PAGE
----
Made from 1956-1957, this was the first high-volume production of the aircraft. In total, 170 of the Ds were made, and they were the primary bomber used in Vietnam thanks in part to their larger bomb bays. The paint scheme was also changed to a dark camo.


Rolling out in 1957 and totaling 100 additional aircraft, the significant difference between the D and E came from the E’s ability to perform low-level operations. It also came with an improved bombing and navigation suite.


Produced from 1958 - 59, the significant change between the E and F surrounded the engine. The 89 newly upgraded F series B-52s came with a lighter-weight Pratt & Whitney turbojet engine. Additionally, the engine pods on the wings were redesigned, now including a water injection system in each.


The G version of the B-52 brought about the most significant changes in the fleet. Its most notable difference came with its new “wet wing” design, where the space within the wing itself was used for fuel storage. This increase in fuel capacity also improved its range.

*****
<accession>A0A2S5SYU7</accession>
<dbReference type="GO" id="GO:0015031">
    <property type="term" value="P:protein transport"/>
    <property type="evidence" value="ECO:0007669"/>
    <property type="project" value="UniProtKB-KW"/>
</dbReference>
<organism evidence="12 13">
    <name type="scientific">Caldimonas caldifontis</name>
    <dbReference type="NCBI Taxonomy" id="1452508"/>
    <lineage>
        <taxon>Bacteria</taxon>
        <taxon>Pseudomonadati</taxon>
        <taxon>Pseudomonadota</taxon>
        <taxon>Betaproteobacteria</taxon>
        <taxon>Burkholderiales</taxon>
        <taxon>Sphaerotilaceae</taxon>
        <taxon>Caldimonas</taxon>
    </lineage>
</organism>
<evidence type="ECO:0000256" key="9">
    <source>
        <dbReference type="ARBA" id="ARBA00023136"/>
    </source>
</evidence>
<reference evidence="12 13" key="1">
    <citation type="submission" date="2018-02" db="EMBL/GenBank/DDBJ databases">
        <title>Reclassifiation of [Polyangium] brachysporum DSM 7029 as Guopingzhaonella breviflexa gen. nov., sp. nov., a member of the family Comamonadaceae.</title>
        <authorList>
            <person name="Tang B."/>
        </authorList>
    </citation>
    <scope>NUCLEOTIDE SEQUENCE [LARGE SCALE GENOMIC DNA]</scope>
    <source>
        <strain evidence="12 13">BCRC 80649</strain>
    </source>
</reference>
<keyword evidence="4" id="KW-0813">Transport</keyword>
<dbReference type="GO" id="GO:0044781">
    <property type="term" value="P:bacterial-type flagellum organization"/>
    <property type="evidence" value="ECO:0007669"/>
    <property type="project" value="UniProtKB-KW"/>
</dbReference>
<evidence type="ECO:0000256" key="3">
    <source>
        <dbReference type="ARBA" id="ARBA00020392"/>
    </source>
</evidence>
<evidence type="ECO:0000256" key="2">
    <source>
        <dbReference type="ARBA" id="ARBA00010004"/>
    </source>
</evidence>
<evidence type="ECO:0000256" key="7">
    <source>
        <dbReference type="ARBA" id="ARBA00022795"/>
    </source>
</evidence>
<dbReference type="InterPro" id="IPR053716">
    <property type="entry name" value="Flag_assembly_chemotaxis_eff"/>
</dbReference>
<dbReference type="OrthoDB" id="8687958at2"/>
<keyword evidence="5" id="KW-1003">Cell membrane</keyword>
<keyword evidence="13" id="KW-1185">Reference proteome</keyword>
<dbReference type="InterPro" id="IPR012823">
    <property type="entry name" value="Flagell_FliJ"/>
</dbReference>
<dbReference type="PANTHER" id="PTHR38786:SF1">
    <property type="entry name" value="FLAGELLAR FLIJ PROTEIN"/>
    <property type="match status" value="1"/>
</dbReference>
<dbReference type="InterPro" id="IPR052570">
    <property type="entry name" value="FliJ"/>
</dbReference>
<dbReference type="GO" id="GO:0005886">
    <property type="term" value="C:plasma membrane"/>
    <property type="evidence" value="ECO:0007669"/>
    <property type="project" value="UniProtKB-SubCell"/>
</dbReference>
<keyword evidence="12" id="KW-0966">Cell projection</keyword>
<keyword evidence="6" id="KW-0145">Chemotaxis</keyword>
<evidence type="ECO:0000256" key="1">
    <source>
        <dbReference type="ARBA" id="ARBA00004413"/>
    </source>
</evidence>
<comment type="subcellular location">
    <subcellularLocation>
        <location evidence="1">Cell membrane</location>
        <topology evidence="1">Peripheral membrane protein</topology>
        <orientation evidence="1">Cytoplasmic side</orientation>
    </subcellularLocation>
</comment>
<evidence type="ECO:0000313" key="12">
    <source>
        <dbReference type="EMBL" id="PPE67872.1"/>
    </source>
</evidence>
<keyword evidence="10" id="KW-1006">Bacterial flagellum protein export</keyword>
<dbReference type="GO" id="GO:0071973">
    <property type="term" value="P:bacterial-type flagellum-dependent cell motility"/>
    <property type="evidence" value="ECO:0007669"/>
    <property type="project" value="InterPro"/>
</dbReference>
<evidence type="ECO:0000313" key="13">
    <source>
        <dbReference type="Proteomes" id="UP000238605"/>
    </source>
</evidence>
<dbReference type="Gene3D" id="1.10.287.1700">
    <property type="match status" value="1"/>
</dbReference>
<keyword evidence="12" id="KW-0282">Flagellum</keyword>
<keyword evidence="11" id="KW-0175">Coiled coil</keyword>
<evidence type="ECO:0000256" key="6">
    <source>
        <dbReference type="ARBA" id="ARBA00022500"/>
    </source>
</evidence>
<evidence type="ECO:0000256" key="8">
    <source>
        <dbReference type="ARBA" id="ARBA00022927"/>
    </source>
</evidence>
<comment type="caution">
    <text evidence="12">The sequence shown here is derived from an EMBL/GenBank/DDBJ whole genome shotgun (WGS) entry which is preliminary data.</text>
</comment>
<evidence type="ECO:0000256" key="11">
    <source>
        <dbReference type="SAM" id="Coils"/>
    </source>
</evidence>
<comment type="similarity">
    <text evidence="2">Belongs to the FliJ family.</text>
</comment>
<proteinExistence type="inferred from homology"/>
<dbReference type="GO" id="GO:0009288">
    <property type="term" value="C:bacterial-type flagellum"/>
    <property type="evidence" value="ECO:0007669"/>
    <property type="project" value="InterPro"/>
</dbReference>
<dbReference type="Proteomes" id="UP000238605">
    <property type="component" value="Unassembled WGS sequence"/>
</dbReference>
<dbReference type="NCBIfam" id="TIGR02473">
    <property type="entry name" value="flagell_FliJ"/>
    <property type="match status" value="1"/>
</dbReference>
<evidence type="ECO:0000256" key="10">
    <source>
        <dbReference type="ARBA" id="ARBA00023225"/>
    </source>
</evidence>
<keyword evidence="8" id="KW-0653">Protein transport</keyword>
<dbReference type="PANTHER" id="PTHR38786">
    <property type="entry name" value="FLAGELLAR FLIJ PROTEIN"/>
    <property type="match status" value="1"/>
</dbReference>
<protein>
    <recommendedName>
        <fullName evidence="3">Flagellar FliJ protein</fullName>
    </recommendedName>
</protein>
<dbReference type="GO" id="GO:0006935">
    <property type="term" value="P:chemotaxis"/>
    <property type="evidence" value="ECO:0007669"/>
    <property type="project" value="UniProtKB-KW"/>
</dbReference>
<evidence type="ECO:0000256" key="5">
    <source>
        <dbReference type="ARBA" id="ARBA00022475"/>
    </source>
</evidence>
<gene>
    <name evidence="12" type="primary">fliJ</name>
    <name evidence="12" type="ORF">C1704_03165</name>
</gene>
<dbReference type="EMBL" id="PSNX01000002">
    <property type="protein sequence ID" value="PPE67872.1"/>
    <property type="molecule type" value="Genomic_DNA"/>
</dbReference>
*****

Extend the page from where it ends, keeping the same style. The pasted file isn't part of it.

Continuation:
The remodel also included a weight reduction in the big boy, taking away several thousand pounds and offering better crew accommodations. There were also improvements made in its bomb holding capacities.

From 1958 - 1959, 193 of the G series were produced. Sadly, this version took the brunt of the cuts from the Soviet arms agreement, causing many to be destroyed. The remaining Gs were placed in an aircraft museum in the early 90s


Produced from 1961 - 1962, the H was the final incarnation of the B-52 bomber. It was similar to the G in most ways, boasting most of its changes in the areas of engine refinement and fuel efficiency. Its low-level capabilities were also improved.

There were 102 Hs made. This is the only version of the B-52 still used in the Air Force today.

Touch the Sky with Glory

The B-52, in all of its incarnations, will forever be a part of aircraft history. Due to its longevity, groundbreaking achievements, and unbelievable ability to break weaker spirits through sheer intimidation, the Boeing B-52 Stratofortress has left its mark on this world and has, in fact, touched the sky with glory.